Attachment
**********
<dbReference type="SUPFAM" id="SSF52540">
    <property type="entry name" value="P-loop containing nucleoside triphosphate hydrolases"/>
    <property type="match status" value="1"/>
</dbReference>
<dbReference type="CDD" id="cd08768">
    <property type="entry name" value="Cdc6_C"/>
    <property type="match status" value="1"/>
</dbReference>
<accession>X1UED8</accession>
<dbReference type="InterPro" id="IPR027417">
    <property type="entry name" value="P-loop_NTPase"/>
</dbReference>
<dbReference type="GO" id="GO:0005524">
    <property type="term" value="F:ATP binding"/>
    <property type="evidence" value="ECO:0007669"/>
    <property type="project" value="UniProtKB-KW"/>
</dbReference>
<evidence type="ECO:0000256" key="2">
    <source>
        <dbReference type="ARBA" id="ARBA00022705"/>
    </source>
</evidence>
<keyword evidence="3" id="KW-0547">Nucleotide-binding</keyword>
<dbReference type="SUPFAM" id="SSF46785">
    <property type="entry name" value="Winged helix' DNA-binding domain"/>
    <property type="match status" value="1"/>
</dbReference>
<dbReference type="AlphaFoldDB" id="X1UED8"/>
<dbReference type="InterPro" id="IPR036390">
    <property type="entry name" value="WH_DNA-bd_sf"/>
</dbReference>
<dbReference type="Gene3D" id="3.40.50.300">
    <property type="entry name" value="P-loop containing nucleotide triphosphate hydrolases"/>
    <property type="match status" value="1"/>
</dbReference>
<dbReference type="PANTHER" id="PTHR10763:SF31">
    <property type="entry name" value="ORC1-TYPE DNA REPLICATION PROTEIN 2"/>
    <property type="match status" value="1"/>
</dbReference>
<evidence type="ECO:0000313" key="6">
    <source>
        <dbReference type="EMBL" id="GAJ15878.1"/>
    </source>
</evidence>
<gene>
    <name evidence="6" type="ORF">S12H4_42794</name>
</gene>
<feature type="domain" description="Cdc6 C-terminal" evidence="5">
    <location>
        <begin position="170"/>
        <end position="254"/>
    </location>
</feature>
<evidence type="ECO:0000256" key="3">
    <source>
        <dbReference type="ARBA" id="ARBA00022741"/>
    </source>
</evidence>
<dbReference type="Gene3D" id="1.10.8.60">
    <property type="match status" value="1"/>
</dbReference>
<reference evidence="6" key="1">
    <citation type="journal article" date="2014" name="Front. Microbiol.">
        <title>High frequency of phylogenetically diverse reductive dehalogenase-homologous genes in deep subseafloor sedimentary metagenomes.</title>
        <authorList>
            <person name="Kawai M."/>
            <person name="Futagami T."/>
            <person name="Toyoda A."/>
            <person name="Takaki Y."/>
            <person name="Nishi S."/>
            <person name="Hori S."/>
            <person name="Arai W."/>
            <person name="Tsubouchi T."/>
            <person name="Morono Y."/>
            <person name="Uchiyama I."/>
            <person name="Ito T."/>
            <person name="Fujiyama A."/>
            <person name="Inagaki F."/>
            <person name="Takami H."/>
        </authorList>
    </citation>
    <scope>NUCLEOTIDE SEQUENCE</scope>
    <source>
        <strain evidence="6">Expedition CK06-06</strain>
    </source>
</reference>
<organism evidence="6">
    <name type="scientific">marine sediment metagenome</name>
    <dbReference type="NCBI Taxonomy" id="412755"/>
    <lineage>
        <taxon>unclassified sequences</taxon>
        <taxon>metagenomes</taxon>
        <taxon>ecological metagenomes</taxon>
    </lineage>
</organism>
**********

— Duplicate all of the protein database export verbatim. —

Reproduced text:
<dbReference type="SUPFAM" id="SSF52540">
    <property type="entry name" value="P-loop containing nucleoside triphosphate hydrolases"/>
    <property type="match status" value="1"/>
</dbReference>
<dbReference type="CDD" id="cd08768">
    <property type="entry name" value="Cdc6_C"/>
    <property type="match status" value="1"/>
</dbReference>
<accession>X1UED8</accession>
<dbReference type="InterPro" id="IPR027417">
    <property type="entry name" value="P-loop_NTPase"/>
</dbReference>
<dbReference type="GO" id="GO:0005524">
    <property type="term" value="F:ATP binding"/>
    <property type="evidence" value="ECO:0007669"/>
    <property type="project" value="UniProtKB-KW"/>
</dbReference>
<evidence type="ECO:0000256" key="2">
    <source>
        <dbReference type="ARBA" id="ARBA00022705"/>
    </source>
</evidence>
<keyword evidence="3" id="KW-0547">Nucleotide-binding</keyword>
<dbReference type="SUPFAM" id="SSF46785">
    <property type="entry name" value="Winged helix' DNA-binding domain"/>
    <property type="match status" value="1"/>
</dbReference>
<dbReference type="AlphaFoldDB" id="X1UED8"/>
<dbReference type="InterPro" id="IPR036390">
    <property type="entry name" value="WH_DNA-bd_sf"/>
</dbReference>
<dbReference type="Gene3D" id="3.40.50.300">
    <property type="entry name" value="P-loop containing nucleotide triphosphate hydrolases"/>
    <property type="match status" value="1"/>
</dbReference>
<dbReference type="PANTHER" id="PTHR10763:SF31">
    <property type="entry name" value="ORC1-TYPE DNA REPLICATION PROTEIN 2"/>
    <property type="match status" value="1"/>
</dbReference>
<evidence type="ECO:0000313" key="6">
    <source>
        <dbReference type="EMBL" id="GAJ15878.1"/>
    </source>
</evidence>
<gene>
    <name evidence="6" type="ORF">S12H4_42794</name>
</gene>
<feature type="domain" description="Cdc6 C-terminal" evidence="5">
    <location>
        <begin position="170"/>
        <end position="254"/>
    </location>
</feature>
<evidence type="ECO:0000256" key="3">
    <source>
        <dbReference type="ARBA" id="ARBA00022741"/>
    </source>
</evidence>
<dbReference type="Gene3D" id="1.10.8.60">
    <property type="match status" value="1"/>
</dbReference>
<reference evidence="6" key="1">
    <citation type="journal article" date="2014" name="Front. Microbiol.">
        <title>High frequency of phylogenetically diverse reductive dehalogenase-homologous genes in deep subseafloor sedimentary metagenomes.</title>
        <authorList>
            <person name="Kawai M."/>
            <person name="Futagami T."/>
            <person name="Toyoda A."/>
            <person name="Takaki Y."/>
            <person name="Nishi S."/>
            <person name="Hori S."/>
            <person name="Arai W."/>
            <person name="Tsubouchi T."/>
            <person name="Morono Y."/>
            <person name="Uchiyama I."/>
            <person name="Ito T."/>
            <person name="Fujiyama A."/>
            <person name="Inagaki F."/>
            <person name="Takami H."/>
        </authorList>
    </citation>
    <scope>NUCLEOTIDE SEQUENCE</scope>
    <source>
        <strain evidence="6">Expedition CK06-06</strain>
    </source>
</reference>
<organism evidence="6">
    <name type="scientific">marine sediment metagenome</name>
    <dbReference type="NCBI Taxonomy" id="412755"/>
    <lineage>
        <taxon>unclassified sequences</taxon>
        <taxon>metagenomes</taxon>
        <taxon>ecological metagenomes</taxon>
    </lineage>
</organism>